A $563-million renovation has given BC Place a new roof, more than 54,000 new seats and four giant new video screens – but there won’t be a new corporate name to help pay for it all.
In a surprise announcement on Wednesday, Pat Bell, the Minister of Jobs, Tourism and Innovation, said the government has rejected what many thought was a done deal with Telus Corp., to rename the football and soccer stadium for $35-million.
“We have been in negotiations ... with Telus for quite some time. But in the end we decided the name, BC Place, was more important to retain,” Mr. Bell said in a teleconference call.
He said B.C. Pavilion Corporation, the Crown agency that manages the stadium, came forward with a proposed 20-year deal with Telus, but cabinet rejected it because the government wanted the old name retained as at least part of the new name.
Telus, he said, wanted its own name on the building, which looms over the False Creek waterfront in downtown Vancouver.
“In the end both parties felt strongly about their individual positions,” he said, adding that PavCo hopes to regain most of the lost revenue by selling individual advertising rights throughout and around the stadium.
“This decision was made after determining that the proposed agreement did not provide best value for taxpayers. We also believe British Columbians have a strong attachment to the BC Place name,” he said.
Mr. Bell’s statement follows a recent Telus event that was politically notable because of the absence of Premier Christy Clark and other members of cabinet.
In a major announcement last Friday, Darren Entwistle, president and CEO of Telus, revealed that his company is investing $3-billion in B.C. over the next three years, including building new corporate headquarters in Vancouver and creating some 1,300 jobs.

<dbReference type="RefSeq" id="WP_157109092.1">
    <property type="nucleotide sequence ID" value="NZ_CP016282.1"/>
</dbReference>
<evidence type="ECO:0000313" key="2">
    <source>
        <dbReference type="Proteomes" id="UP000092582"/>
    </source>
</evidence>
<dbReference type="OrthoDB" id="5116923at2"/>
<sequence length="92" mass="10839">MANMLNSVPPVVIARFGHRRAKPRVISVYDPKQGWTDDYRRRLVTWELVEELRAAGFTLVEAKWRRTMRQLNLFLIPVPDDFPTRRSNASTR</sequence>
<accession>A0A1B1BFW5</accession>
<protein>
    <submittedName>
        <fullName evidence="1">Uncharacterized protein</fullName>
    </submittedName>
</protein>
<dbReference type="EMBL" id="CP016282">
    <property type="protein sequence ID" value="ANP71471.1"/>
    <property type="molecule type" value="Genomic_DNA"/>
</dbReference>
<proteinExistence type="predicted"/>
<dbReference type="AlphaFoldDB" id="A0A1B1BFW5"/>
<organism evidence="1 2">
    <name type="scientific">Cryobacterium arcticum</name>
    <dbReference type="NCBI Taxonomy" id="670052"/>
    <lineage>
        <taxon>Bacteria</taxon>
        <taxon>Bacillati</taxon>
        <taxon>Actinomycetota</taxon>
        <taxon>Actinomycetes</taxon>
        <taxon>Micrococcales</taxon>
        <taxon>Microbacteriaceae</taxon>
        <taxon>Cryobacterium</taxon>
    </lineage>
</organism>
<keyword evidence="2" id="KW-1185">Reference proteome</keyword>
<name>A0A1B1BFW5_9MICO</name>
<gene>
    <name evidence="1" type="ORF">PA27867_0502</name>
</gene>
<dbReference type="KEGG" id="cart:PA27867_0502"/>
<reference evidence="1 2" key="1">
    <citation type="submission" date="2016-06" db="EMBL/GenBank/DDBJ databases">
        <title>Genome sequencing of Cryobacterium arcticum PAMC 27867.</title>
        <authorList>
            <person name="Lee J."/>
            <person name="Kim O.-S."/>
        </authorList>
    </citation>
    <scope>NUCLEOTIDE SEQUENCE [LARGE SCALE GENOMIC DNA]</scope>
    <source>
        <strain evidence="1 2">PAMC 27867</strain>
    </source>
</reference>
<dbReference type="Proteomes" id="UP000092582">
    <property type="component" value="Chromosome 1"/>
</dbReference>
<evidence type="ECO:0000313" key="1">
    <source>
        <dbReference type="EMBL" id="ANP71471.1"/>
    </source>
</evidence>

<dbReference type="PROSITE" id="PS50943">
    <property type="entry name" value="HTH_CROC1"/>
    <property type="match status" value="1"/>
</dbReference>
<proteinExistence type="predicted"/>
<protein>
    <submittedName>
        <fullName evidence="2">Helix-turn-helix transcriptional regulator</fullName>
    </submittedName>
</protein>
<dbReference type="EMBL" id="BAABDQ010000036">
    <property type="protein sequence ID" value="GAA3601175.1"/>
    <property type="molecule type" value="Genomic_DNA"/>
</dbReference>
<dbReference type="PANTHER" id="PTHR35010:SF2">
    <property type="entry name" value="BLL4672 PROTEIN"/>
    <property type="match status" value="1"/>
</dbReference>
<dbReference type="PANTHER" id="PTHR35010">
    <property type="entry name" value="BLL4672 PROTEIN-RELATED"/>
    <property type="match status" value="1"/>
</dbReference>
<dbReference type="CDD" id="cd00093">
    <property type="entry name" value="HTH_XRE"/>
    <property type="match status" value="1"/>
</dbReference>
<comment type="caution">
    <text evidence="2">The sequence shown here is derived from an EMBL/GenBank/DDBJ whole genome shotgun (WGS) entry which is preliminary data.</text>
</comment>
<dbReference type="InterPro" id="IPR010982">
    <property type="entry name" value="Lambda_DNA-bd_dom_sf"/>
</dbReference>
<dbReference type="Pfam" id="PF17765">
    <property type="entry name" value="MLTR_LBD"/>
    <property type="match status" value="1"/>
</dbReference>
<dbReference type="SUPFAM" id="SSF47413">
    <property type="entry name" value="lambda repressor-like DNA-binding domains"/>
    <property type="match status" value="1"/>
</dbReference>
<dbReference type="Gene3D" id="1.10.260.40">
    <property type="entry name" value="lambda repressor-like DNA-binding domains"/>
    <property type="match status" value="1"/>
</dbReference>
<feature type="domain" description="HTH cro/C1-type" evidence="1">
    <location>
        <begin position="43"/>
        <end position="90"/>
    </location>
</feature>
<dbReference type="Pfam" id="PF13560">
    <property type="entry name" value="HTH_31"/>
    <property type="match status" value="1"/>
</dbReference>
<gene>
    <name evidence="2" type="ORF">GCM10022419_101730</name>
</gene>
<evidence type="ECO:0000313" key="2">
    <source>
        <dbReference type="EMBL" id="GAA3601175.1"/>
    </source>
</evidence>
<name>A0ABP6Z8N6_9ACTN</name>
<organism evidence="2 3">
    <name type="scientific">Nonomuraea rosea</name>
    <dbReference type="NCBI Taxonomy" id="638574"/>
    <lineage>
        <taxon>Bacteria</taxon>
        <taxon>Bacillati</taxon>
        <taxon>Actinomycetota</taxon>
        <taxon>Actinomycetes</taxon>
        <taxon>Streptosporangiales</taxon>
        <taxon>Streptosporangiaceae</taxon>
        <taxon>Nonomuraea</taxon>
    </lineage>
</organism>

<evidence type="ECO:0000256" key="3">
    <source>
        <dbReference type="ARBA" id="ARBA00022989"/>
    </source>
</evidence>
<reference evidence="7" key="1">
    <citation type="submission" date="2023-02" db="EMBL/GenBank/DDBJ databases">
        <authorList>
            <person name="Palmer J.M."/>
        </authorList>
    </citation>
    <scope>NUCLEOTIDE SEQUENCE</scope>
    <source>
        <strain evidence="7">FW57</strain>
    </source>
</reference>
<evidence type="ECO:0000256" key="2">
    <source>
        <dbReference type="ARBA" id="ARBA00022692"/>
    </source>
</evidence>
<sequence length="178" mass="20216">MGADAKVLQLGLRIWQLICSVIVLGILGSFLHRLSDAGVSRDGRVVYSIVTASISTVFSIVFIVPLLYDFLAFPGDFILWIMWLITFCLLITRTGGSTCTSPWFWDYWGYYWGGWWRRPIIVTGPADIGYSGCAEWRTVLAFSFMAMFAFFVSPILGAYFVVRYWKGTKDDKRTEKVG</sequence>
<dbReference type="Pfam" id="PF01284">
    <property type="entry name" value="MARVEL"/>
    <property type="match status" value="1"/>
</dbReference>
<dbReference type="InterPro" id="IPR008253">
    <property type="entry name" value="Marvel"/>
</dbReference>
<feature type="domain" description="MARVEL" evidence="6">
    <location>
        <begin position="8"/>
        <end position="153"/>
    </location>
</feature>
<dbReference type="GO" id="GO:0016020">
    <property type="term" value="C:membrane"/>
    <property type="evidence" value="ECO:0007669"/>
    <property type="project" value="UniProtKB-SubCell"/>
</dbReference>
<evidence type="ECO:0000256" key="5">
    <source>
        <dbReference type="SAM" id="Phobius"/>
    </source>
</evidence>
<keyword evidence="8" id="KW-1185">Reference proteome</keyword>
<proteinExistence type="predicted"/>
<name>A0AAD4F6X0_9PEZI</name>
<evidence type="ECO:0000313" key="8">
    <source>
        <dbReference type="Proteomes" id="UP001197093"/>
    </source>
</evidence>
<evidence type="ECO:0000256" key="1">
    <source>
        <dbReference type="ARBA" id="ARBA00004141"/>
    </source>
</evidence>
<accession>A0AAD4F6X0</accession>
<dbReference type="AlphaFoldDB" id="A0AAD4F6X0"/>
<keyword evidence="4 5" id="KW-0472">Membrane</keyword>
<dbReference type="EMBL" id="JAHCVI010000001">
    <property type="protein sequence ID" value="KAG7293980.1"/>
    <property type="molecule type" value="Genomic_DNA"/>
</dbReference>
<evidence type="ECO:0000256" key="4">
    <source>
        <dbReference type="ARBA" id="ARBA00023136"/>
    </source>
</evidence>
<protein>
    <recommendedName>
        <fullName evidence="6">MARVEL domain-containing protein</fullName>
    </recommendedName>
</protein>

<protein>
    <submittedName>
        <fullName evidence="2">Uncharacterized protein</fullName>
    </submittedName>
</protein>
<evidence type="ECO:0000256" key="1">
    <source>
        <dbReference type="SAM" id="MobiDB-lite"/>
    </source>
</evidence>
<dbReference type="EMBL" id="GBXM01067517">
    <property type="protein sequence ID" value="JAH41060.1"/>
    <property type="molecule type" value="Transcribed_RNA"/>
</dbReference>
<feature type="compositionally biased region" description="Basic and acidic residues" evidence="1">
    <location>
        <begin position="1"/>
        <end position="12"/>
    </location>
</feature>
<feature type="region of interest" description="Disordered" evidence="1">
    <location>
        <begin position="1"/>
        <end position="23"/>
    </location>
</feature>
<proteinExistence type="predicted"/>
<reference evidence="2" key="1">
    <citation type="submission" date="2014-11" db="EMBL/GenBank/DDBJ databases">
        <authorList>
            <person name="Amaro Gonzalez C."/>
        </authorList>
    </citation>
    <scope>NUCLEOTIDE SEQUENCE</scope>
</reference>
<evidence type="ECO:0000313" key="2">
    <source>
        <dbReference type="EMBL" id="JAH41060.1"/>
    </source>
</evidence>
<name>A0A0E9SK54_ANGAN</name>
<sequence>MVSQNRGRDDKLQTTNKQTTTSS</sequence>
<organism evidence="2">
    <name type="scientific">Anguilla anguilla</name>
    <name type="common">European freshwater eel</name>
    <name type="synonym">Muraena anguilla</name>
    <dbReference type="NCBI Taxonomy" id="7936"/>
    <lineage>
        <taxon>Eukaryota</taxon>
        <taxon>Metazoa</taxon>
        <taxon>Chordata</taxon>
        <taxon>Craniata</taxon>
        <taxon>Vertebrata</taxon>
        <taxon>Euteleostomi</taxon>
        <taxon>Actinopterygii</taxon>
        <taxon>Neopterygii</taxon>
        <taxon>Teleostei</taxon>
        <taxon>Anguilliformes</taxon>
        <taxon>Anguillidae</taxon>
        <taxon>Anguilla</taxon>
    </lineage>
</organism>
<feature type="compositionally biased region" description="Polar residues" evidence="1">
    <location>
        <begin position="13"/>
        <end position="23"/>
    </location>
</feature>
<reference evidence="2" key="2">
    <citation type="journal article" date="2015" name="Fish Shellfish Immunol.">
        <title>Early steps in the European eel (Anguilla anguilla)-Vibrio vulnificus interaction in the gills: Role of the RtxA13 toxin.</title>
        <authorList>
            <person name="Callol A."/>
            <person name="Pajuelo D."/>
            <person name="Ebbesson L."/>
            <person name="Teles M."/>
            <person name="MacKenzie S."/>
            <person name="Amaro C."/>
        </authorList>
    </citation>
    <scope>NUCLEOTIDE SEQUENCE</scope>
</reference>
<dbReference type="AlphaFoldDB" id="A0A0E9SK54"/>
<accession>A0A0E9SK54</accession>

NDP Opposition Leader Adrian Dix and several over NDP MLAs were on hand for the announcement, but Ms. Clark’s team – which has been pushing job creation as a cornerstone of her government – was not.
A Telus official later explained the Premier wasn’t invited because of an “open file” between his company and the government.
While the naming file appears to have now been closed, both Mr. Bell and Mr. Entwistle said there are still talks going on concerning telecommunications equipment installed in BC Place during massive renovations to the 30-year-old stadium. Those renovations were completed late last year.
Mr. Entwistle made it clear in a written statement that his company had badly wanted to name the stadium, which is home to both the BC Lions football team and Vancouver Whitecaps FC, a soccer club sponsored by telecom rival Bell Canada.
“We are deeply disappointed with this decision. It is regrettable,” Mr. Entwistle stated. “We believe Telus, our brand and our 25,000 team members and retirees across British Columbia would have been a great partner for one of the greatest sports facilities in North America.”
He said the company “will continue to focus on reaching a successful telecommunications agreement with PavCo.”
There was frequent speculation in the media last year that a renaming deal with Telus was in the works.
In August, PavCo chairman David Podmore said he expected “an announcement around naming rights and sponsorship” would be coming by mid-September. But nothing materialized.
Mr. Podmore was travelling on Wednesday and could not be reached for comment.
Bruce Ralston, NDP finance critic, said he was surprised to see the government miss out on a deal.
“That’s a lot of revenue to give up, and [selling naming rights]seems to be pretty standard commercial practice,” he said, noting that the nearby home of the Vancouver Canucks is named Rogers Arena.
The decision seems certain to spark debate in B.C., where the government is cutting back spending, including refusing to give striking teachers a raise.
Dianne Watts, the Surrey mayor who has been seen as a possible Liberal leader one day, was quick off the mark with a tweet that said: “40 Million to name BC Place. Telus Place. Let’s do it and put the money into Transportation or Schools or Policing !! I’m in !!”Report Typo/Error